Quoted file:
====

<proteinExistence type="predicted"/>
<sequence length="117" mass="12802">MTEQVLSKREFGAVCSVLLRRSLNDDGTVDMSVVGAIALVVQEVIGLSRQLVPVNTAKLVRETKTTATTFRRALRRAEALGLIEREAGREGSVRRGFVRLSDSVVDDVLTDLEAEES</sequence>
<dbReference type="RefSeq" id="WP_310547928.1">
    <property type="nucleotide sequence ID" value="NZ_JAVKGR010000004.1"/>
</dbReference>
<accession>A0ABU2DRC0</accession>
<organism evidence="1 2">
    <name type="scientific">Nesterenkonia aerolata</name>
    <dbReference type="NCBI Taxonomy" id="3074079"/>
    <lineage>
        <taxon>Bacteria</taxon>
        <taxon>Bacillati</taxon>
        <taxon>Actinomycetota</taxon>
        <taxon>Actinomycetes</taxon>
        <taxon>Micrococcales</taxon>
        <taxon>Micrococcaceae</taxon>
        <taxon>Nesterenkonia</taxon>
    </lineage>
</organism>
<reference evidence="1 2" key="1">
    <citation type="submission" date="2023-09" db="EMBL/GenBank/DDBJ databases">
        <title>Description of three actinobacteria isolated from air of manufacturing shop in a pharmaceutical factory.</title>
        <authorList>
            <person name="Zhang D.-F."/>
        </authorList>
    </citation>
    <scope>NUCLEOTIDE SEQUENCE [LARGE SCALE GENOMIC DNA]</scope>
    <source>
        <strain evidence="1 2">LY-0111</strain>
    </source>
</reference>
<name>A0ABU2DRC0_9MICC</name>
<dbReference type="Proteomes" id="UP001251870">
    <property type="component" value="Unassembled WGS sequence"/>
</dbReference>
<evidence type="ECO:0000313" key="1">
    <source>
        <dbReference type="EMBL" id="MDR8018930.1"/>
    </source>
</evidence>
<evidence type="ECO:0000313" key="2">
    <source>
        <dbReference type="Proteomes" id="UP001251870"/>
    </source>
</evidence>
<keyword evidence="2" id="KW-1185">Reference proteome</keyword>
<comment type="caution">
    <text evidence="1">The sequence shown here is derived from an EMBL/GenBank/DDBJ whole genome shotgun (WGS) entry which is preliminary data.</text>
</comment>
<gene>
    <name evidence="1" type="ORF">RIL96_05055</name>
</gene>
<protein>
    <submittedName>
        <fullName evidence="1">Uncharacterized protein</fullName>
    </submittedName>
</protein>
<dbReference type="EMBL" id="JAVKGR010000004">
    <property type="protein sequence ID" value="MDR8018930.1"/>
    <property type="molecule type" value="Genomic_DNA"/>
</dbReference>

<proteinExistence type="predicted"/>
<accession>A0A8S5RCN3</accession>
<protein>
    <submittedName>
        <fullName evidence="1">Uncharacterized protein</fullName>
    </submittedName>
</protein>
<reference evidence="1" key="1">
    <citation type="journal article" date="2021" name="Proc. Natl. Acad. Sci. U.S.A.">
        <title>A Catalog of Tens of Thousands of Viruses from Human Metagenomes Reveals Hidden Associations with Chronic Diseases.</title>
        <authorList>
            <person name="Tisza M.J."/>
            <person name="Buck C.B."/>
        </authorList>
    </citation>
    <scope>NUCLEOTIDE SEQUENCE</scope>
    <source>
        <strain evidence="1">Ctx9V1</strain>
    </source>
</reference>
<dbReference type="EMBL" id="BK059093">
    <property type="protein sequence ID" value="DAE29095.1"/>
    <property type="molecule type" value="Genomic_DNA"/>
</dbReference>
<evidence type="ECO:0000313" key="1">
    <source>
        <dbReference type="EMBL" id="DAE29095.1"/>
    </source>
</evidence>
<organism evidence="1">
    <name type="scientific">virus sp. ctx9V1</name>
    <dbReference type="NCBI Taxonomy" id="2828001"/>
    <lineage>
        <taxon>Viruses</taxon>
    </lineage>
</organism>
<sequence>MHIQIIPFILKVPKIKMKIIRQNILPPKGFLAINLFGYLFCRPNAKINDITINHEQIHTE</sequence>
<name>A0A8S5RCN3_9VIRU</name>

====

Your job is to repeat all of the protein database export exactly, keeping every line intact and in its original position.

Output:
<proteinExistence type="predicted"/>
<sequence length="117" mass="12802">MTEQVLSKREFGAVCSVLLRRSLNDDGTVDMSVVGAIALVVQEVIGLSRQLVPVNTAKLVRETKTTATTFRRALRRAEALGLIEREAGREGSVRRGFVRLSDSVVDDVLTDLEAEES</sequence>
<dbReference type="RefSeq" id="WP_310547928.1">
    <property type="nucleotide sequence ID" value="NZ_JAVKGR010000004.1"/>
</dbReference>
<accession>A0ABU2DRC0</accession>
<organism evidence="1 2">
    <name type="scientific">Nesterenkonia aerolata</name>
    <dbReference type="NCBI Taxonomy" id="3074079"/>
    <lineage>
        <taxon>Bacteria</taxon>
        <taxon>Bacillati</taxon>
        <taxon>Actinomycetota</taxon>
        <taxon>Actinomycetes</taxon>
        <taxon>Micrococcales</taxon>
        <taxon>Micrococcaceae</taxon>
        <taxon>Nesterenkonia</taxon>
    </lineage>
</organism>
<reference evidence="1 2" key="1">
    <citation type="submission" date="2023-09" db="EMBL/GenBank/DDBJ databases">
        <title>Description of three actinobacteria isolated from air of manufacturing shop in a pharmaceutical factory.</title>
        <authorList>
            <person name="Zhang D.-F."/>
        </authorList>
    </citation>
    <scope>NUCLEOTIDE SEQUENCE [LARGE SCALE GENOMIC DNA]</scope>
    <source>
        <strain evidence="1 2">LY-0111</strain>
    </source>
</reference>
<name>A0ABU2DRC0_9MICC</name>
<dbReference type="Proteomes" id="UP001251870">
    <property type="component" value="Unassembled WGS sequence"/>
</dbReference>
<evidence type="ECO:0000313" key="1">
    <source>
        <dbReference type="EMBL" id="MDR8018930.1"/>
    </source>
</evidence>
<evidence type="ECO:0000313" key="2">
    <source>
        <dbReference type="Proteomes" id="UP001251870"/>
    </source>
</evidence>
<keyword evidence="2" id="KW-1185">Reference proteome</keyword>
<comment type="caution">
    <text evidence="1">The sequence shown here is derived from an EMBL/GenBank/DDBJ whole genome shotgun (WGS) entry which is preliminary data.</text>
</comment>
<gene>
    <name evidence="1" type="ORF">RIL96_05055</name>
</gene>
<protein>
    <submittedName>
        <fullName evidence="1">Uncharacterized protein</fullName>
    </submittedName>
</protein>
<dbReference type="EMBL" id="JAVKGR010000004">
    <property type="protein sequence ID" value="MDR8018930.1"/>
    <property type="molecule type" value="Genomic_DNA"/>
</dbReference>

<proteinExistence type="predicted"/>
<accession>A0A8S5RCN3</accession>
<protein>
    <submittedName>
        <fullName evidence="1">Uncharacterized protein</fullName>
    </submittedName>
</protein>
<reference evidence="1" key="1">
    <citation type="journal article" date="2021" name="Proc. Natl. Acad. Sci. U.S.A.">
        <title>A Catalog of Tens of Thousands of Viruses from Human Metagenomes Reveals Hidden Associations with Chronic Diseases.</title>
        <authorList>
            <person name="Tisza M.J."/>
            <person name="Buck C.B."/>
        </authorList>
    </citation>
    <scope>NUCLEOTIDE SEQUENCE</scope>
    <source>
        <strain evidence="1">Ctx9V1</strain>
    </source>
</reference>
<dbReference type="EMBL" id="BK059093">
    <property type="protein sequence ID" value="DAE29095.1"/>
    <property type="molecule type" value="Genomic_DNA"/>
</dbReference>
<evidence type="ECO:0000313" key="1">
    <source>
        <dbReference type="EMBL" id="DAE29095.1"/>
    </source>
</evidence>
<organism evidence="1">
    <name type="scientific">virus sp. ctx9V1</name>
    <dbReference type="NCBI Taxonomy" id="2828001"/>
    <lineage>
        <taxon>Viruses</taxon>
    </lineage>
</organism>
<sequence>MHIQIIPFILKVPKIKMKIIRQNILPPKGFLAINLFGYLFCRPNAKINDITINHEQIHTE</sequence>
<name>A0A8S5RCN3_9VIRU</name>